Retailers and manufacturers know that their brand is not only
the identity they expressly communicate to their customers, but
also what those customers think and say about them. The rise of
social media means that what a single individual thinks or says
about a retailer can impact its brand in profound ways that were
unthinkable before the Internet. A single message or, sometimes
worse, a single photo, can spread across the Internet and expose a
retail reputation to real damage in a matter of hours that may take
months to fix, if it can be fixed at all.
What does this mean for you as a retailer or manufacturer facing
attacks on its reputation? The answer is to play good
"defense" but also sharpen your plan of attack and learn
to play "offense." Here are seven key tips for
safeguarding what can be a retailer's most important
asset— its brand:
1. Listen to what the kids are saying
Invest resources in listening to and understanding what is being
said about you and your products. Use social media as an
"early warning system" to catch "bugs" in your
products or services, address complaints promptly, and reduce the
likelihood of negative attention and litigation.
2. Be sophisticated about how you handle consumer
Remember that every consumer interaction, including each
response to a complaint, is an opportunity for brand enhancement or
brand damage. Develop a strategy for handling suggestions,
complaints, and threats from your customers. Involve legal advisors
to make sure that your words don't have unintended legal
3. Don't just stand there
In the face of a brewing controversy or scandal, taking a
"no comment" approach to allegations can sometimes just
add fuel to the fire. Legally, not seizing an opportunity to
present your side of the story can give the media an important
potential defense in the event that they make defamatory statements
associated with your brand. In certain Canadian provinces and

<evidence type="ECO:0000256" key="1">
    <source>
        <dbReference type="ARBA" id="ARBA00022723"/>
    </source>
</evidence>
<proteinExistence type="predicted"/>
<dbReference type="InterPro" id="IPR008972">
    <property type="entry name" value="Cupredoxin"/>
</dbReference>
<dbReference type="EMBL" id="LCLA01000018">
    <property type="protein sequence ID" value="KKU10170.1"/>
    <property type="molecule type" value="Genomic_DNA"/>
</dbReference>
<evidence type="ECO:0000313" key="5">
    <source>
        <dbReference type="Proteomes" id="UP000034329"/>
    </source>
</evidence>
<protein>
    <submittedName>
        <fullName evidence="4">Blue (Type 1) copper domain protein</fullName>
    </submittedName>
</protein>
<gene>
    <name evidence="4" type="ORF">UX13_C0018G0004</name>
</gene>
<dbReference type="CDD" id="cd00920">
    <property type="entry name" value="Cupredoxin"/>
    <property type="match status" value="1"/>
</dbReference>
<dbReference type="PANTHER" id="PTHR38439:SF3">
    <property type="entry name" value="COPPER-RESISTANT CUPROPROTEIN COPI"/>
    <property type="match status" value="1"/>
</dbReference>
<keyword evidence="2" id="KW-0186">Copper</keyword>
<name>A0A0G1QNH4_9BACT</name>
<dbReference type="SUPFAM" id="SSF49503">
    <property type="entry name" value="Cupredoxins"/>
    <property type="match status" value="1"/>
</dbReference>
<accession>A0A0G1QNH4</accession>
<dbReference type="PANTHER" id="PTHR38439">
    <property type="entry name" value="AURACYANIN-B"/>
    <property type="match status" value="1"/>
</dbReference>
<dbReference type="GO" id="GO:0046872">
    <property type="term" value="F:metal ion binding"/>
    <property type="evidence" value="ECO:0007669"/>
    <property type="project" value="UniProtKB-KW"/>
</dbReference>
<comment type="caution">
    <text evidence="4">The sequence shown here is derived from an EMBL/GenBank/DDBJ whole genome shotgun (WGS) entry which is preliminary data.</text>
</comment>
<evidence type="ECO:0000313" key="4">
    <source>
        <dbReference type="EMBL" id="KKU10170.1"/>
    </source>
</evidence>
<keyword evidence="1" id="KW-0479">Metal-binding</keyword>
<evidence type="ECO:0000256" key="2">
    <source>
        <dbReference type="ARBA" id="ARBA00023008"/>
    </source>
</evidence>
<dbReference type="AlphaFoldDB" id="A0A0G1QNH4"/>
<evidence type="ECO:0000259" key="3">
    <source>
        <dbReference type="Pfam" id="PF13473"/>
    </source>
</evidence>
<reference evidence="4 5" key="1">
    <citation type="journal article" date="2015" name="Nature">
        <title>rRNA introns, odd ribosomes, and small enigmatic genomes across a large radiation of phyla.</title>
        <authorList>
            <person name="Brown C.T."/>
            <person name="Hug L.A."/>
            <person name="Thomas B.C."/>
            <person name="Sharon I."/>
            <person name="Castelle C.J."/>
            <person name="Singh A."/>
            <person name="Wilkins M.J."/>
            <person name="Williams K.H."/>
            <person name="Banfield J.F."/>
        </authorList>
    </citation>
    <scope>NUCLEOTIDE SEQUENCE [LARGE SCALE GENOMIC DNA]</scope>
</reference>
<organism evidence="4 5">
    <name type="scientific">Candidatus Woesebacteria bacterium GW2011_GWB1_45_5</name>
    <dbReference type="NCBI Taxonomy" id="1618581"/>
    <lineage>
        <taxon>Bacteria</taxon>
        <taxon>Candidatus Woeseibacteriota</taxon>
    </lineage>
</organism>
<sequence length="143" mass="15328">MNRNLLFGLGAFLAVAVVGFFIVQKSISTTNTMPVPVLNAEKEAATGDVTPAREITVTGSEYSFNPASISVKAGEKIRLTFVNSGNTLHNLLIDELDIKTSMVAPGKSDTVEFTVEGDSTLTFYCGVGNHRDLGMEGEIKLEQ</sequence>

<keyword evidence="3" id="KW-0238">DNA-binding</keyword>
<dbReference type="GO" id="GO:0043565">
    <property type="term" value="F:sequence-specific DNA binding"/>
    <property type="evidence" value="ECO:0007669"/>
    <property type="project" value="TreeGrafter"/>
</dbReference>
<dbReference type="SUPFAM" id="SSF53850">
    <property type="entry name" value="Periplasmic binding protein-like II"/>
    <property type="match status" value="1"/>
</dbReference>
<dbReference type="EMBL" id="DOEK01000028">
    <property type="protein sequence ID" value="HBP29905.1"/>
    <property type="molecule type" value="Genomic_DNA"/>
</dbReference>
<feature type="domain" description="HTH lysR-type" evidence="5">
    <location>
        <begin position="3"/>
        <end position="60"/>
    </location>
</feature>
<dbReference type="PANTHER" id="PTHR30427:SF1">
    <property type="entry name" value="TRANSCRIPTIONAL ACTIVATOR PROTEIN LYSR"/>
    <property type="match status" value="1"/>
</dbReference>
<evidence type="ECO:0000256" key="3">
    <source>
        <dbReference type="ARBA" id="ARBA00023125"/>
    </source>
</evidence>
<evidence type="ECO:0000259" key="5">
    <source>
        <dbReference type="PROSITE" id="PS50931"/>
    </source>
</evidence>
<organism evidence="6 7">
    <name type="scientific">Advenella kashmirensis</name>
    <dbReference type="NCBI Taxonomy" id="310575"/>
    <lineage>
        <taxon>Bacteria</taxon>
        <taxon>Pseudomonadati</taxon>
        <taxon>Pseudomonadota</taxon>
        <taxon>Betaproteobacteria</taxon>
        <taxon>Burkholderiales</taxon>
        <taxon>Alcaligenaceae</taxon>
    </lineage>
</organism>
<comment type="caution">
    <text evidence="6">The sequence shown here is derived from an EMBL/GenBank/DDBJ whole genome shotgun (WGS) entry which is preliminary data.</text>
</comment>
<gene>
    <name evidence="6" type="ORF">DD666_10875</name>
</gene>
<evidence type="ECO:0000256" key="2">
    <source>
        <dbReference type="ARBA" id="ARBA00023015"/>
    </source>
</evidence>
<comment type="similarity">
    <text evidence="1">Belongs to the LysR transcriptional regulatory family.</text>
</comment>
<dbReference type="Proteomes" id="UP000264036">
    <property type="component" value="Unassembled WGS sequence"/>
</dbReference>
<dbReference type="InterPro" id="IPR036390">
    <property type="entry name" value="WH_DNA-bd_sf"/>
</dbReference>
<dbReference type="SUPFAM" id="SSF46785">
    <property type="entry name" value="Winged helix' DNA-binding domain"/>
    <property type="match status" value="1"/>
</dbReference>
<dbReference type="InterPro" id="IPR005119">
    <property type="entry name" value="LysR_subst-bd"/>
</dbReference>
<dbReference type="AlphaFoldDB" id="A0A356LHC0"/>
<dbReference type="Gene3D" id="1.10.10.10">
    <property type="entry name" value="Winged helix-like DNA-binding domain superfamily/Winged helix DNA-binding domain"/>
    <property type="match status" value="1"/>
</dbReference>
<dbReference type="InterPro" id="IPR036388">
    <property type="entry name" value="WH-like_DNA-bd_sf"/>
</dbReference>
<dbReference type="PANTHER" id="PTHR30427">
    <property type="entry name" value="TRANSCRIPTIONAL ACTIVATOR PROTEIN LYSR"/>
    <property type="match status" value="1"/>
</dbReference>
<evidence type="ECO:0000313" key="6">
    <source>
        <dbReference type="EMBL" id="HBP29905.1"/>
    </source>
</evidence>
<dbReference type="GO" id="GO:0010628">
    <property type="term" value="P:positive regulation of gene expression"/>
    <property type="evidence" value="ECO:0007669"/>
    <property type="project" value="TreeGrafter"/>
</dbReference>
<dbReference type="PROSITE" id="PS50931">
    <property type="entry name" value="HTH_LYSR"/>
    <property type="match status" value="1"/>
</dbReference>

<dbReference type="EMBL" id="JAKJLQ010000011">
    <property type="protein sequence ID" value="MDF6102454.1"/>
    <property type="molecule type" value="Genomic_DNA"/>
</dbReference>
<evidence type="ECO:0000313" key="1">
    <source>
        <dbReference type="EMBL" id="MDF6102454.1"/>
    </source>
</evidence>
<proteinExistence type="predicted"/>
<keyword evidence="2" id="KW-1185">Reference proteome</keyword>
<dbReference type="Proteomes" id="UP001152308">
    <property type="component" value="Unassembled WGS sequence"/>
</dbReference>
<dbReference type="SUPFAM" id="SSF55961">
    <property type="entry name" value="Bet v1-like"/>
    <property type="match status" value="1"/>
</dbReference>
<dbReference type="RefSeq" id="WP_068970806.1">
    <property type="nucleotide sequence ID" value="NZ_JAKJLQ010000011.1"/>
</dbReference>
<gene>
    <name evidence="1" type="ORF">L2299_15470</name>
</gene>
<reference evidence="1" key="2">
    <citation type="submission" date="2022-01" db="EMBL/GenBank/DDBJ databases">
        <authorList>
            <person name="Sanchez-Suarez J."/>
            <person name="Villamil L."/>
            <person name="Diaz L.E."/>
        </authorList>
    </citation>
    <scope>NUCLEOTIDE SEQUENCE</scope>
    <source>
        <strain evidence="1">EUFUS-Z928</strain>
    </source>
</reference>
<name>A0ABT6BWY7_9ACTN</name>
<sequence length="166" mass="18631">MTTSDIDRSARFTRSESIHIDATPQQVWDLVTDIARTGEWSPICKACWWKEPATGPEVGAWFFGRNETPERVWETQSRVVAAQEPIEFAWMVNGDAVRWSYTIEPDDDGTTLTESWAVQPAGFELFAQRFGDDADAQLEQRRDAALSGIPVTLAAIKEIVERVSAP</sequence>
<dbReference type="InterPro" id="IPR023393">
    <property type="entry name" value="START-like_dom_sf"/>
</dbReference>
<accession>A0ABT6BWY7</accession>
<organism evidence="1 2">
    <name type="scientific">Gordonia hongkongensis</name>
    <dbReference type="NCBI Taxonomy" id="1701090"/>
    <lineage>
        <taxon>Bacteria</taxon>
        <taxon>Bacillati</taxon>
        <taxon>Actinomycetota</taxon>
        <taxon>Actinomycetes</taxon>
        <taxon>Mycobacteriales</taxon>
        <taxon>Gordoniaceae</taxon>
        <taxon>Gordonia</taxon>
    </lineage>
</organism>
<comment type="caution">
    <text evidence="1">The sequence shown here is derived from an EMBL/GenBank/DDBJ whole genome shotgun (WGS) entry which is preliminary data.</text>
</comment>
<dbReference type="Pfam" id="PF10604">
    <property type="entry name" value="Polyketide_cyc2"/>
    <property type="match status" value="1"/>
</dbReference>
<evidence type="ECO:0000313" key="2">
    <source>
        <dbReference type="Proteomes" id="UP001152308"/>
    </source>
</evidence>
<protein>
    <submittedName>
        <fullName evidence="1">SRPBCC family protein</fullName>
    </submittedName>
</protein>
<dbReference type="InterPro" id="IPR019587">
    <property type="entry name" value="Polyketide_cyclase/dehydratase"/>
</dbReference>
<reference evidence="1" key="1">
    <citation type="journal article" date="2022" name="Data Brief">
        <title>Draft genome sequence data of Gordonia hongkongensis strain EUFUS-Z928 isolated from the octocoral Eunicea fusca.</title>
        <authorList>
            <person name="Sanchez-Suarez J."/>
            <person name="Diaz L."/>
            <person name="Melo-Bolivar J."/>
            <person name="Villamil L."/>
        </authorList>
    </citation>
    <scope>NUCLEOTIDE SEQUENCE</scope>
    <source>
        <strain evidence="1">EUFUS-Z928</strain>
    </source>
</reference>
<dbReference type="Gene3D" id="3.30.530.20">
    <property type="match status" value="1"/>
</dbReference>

several jurisdictions in other countries, legislation permits
apologies to be made without admissions of liability. Consider
using your response to controversies to reinforce your key brand
4. Tell your story before someone else does
Consider thoughtful and proactive responses to early signs of
trouble, such as negative product or customer service reviews,
rumors, or inquiries from traditional or nontraditional forms of
media. Coordinate your media and online strategy with legal
5. If it's really bad (but maybe only then), consider
attacking the attacker
Know your rights under the law of defamation, which protects
corporate reputations as well as personal ones. In the face of
online harassment of your employees or attacks on your brand,
consider using the courts to "unmask" online attackers
who think they are anonymous. In all cases, however, you will need
to consider whether bringing or threatening a legal action may just
make things worse.
6. Update the small print
"User Agreement" for your Web site will last forever. The
pace of change online means the online risks change too.
7. Make sure you're covered in case things go wrong
Audit your insurance coverage for the perils of the Internet
age. Are you covered if there is a litigation claim arising out of
posts on your customer reviews forum? Are you covered for the time
and liability associated with dealing with hacking, data theft, and
other forms of cyberattacks?
This article was reproduced with permission of the publisher
from Licensing Journal, Volume 43, No 2, February 2014.
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